In Culture, Sport on August 10, 2012 at 5:07 PM

I, like much of the rest of the UK it seems, have always viewed basketball with a kind of outsider’s indifference to the huge stir it causes on the other side of the pond. So it was curiosity that I hopped onto the Jubilee Line to the O…sorry, North Greenwich Arena for the Women’s Semi-Final of the Olympics between France and Russia.

The first thing to say is that the arena is a spectacular host to such glitzy showcases. The 20,000-capacity arena also plays host to the ATP World Tour Finals, which takes tennis well away from the prim and proper world of Wimbledon whites to a showy American-style spectacle, with lights and monitors littering the stands and the area high above the stage, and the stands rising from the ground precipitously, offering great views and acoustics.

So walking into the stadium to the sounds of Kanye West’s Power, accompanied by a light-show on the floor to which all the players were introduced felt, if you’ll excuse the overused term, epic. The players were all introduced in that stereotypically American-sports-announcer manner as they warmed up with their court sprints and lay-ups. Meanwhile some black Ant and Dec-like figures were trying to whip the 75%-full stadium into a kind of friendly frenzy, designating the four sections of the crowd the ‘Rihanna Stand’, the ‘Oasis Stand’, the ‘Van Morrison Stand’ (us), and the ‘Bob Marley Stand’. For better or for worse, it’s hard to imagine that at Wigan v Bolton.

Then, almost as a surprise due to all the hoop-la, the countdown was sounding for the start of the game and the jump-off. I think France got the first points on the board, but in truth I couldn’t tell you in any kind of certainty. This is partly because of the ridiculous high currency of scoring in basketball, making the only real reaction to any baskets oh, that’s cool , good shot, rather than the hyperbolic reaction that meets, say, goals in football. It’s often said that the reason Americans have high-scoring sports, staged with such razzmatazz, is a cultural thing: that something in the (typically) more polarised, here-and-now, just generally ‘big’ culture precludes the appreciation of a gritty 1-0 win away at Stoke. And, watching this very un-British staging of sport, there’s certainly something in that. For the other reason it’s hard to keep track of the score is the whole atmosphere. It was almost as if the players were peripheral figures to whole thing; hired stooges, paid to entertain at some bizarre, faux urban disco/Butlins hybrid.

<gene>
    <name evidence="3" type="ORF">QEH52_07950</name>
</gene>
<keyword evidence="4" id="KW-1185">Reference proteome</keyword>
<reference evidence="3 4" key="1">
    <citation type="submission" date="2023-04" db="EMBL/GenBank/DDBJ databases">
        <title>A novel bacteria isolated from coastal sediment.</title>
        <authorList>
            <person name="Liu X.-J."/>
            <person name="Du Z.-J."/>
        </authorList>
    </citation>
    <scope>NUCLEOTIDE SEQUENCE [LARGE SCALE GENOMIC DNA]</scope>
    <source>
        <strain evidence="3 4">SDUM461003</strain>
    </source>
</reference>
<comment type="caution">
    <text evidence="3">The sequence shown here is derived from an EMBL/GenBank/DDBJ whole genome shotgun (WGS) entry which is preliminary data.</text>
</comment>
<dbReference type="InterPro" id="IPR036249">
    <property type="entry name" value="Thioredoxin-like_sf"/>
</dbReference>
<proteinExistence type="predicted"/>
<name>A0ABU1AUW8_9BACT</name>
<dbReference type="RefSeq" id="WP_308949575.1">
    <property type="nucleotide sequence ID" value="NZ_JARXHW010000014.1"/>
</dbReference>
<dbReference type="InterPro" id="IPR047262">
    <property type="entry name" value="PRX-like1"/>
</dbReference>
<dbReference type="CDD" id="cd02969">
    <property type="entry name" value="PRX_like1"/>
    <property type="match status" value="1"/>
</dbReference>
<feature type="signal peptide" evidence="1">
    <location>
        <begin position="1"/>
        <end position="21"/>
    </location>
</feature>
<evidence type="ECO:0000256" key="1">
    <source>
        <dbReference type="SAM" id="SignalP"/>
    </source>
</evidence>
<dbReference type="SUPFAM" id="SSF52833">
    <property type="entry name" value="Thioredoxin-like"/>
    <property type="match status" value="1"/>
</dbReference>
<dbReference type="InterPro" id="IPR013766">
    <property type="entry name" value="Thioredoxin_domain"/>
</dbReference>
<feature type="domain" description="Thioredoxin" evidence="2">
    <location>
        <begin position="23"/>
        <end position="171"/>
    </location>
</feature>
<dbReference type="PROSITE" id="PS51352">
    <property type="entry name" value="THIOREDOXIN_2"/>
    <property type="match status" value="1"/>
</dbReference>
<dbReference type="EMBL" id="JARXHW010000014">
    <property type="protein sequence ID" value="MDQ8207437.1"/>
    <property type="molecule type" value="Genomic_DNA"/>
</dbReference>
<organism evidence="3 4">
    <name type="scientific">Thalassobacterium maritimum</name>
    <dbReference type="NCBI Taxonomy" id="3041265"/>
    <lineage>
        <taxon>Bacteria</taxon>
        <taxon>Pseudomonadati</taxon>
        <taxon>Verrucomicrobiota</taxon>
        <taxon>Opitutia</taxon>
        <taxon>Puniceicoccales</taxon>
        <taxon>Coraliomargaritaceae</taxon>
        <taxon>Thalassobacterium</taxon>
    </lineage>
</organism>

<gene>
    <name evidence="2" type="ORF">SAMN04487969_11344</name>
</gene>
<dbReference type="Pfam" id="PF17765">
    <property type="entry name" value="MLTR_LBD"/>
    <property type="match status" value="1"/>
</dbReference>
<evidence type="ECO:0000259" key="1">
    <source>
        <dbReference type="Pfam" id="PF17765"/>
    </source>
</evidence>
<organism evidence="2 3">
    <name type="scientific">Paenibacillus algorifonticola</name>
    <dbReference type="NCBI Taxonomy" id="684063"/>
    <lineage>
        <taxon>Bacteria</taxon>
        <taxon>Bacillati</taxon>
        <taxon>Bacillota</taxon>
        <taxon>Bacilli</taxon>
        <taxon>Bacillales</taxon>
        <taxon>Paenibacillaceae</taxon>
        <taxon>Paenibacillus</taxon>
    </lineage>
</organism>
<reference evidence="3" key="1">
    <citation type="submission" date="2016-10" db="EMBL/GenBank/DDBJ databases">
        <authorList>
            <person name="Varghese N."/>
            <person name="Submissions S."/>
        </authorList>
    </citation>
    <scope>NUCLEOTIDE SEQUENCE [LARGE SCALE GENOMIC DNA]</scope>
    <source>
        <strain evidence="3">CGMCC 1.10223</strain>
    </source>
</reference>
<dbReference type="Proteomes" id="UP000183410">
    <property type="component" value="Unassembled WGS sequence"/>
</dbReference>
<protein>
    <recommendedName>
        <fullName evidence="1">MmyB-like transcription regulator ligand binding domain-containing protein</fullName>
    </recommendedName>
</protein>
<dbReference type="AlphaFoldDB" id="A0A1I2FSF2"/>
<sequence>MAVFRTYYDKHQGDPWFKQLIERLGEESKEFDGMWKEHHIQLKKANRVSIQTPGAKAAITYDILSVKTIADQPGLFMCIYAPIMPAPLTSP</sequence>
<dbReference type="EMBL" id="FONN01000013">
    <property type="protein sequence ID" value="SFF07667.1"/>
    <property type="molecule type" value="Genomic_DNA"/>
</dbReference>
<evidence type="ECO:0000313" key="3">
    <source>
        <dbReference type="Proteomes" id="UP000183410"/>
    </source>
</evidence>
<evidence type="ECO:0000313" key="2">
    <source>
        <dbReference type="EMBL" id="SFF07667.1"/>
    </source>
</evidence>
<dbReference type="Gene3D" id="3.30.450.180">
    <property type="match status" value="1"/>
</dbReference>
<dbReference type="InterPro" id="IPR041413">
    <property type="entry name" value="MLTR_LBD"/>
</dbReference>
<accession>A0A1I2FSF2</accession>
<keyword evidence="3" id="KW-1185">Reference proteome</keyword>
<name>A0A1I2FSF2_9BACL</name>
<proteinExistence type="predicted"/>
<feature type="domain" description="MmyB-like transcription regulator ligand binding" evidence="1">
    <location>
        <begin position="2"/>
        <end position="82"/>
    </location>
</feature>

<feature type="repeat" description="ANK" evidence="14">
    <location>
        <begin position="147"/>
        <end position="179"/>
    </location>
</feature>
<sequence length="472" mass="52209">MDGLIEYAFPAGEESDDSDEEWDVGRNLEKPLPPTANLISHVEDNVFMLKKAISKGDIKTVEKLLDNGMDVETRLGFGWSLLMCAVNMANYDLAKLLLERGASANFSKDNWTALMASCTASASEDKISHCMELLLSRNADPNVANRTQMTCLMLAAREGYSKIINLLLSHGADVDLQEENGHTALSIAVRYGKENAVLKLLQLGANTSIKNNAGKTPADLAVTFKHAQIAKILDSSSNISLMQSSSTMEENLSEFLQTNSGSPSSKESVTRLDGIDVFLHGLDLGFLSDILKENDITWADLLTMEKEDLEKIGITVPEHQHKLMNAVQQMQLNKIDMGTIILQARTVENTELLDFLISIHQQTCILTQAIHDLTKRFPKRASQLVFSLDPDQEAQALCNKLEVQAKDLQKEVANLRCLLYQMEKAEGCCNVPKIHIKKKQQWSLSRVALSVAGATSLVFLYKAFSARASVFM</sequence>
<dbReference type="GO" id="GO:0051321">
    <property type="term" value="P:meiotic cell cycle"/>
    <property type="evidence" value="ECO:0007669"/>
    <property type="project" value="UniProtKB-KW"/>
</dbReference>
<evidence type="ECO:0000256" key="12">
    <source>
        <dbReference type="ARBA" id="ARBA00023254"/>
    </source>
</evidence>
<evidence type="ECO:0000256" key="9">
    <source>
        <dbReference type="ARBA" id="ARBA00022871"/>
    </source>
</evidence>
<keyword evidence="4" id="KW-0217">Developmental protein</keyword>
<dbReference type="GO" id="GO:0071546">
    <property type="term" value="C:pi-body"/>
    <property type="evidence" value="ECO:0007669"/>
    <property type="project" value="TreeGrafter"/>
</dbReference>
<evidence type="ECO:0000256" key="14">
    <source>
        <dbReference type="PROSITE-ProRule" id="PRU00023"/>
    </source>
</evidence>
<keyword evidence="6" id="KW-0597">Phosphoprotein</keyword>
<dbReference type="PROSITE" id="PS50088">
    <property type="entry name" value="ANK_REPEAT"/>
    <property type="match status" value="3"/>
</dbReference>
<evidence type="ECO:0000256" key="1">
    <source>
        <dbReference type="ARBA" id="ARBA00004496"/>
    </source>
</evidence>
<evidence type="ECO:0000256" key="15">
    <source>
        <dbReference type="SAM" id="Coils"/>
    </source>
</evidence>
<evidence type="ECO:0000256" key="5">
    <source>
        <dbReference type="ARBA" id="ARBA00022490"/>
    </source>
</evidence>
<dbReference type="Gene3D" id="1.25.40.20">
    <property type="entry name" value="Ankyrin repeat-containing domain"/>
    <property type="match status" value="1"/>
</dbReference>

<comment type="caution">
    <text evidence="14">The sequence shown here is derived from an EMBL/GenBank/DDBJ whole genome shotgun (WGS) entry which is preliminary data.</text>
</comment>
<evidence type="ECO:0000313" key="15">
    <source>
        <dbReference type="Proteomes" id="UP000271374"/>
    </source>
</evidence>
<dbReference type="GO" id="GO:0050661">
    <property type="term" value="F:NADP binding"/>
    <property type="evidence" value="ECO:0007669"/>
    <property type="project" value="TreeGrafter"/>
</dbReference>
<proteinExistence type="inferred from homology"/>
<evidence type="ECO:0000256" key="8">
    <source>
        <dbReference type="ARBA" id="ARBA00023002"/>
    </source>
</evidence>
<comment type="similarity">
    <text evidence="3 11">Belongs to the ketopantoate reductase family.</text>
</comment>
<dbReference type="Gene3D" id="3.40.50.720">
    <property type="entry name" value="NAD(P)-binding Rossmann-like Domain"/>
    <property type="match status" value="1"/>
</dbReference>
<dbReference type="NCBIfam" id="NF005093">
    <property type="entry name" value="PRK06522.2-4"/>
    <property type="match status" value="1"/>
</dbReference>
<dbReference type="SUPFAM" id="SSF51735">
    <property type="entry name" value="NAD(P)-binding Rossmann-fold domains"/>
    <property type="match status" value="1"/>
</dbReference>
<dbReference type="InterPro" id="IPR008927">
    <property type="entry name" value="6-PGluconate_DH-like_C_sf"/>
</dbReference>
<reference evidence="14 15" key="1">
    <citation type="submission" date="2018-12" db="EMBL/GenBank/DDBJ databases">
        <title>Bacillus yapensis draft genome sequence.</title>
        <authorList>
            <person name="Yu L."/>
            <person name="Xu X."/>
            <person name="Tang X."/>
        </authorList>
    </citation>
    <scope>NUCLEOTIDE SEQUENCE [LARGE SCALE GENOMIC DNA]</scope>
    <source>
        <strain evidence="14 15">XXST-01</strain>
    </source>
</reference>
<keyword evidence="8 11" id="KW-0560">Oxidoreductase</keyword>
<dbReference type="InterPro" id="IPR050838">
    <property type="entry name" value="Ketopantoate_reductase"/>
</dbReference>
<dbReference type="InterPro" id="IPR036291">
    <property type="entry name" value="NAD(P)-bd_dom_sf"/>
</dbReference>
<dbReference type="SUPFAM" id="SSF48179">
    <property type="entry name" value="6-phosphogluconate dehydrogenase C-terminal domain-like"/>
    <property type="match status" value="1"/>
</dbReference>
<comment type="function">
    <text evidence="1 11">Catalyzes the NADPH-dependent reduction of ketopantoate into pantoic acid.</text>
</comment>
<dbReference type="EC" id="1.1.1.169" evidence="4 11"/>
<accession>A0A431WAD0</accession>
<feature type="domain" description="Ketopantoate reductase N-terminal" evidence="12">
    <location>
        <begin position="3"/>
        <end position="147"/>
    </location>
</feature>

The dads’ dance-off

The break after the first period contained a dads’ dance off, for Pete’s sake (a tie breaker for their two families drawing in the family shootout they had…somehow it seems it was always destined for the dance-off).  The only thing that would make the whole thing any more ‘audience interactive’ would be if a searchlight randomly stopped on a crowd member every time there was a free throw (the equivalent of a penalty), and for that lucky lad/lass to COOOOMMMMEEE ON DOOOOOWN! and try their luck. That’s not to condemn the whole shebang – just to point out that dancing dads and kiss cams are probably not quite what the ancient Greeks had in mind when they created the Ancient Olympic Games as a noble and pure pursuit of perfection for mind and body. I, for one, had to consciously remind myself a few times I was watching the best female exponents of a sport in the world, not a circus troupe.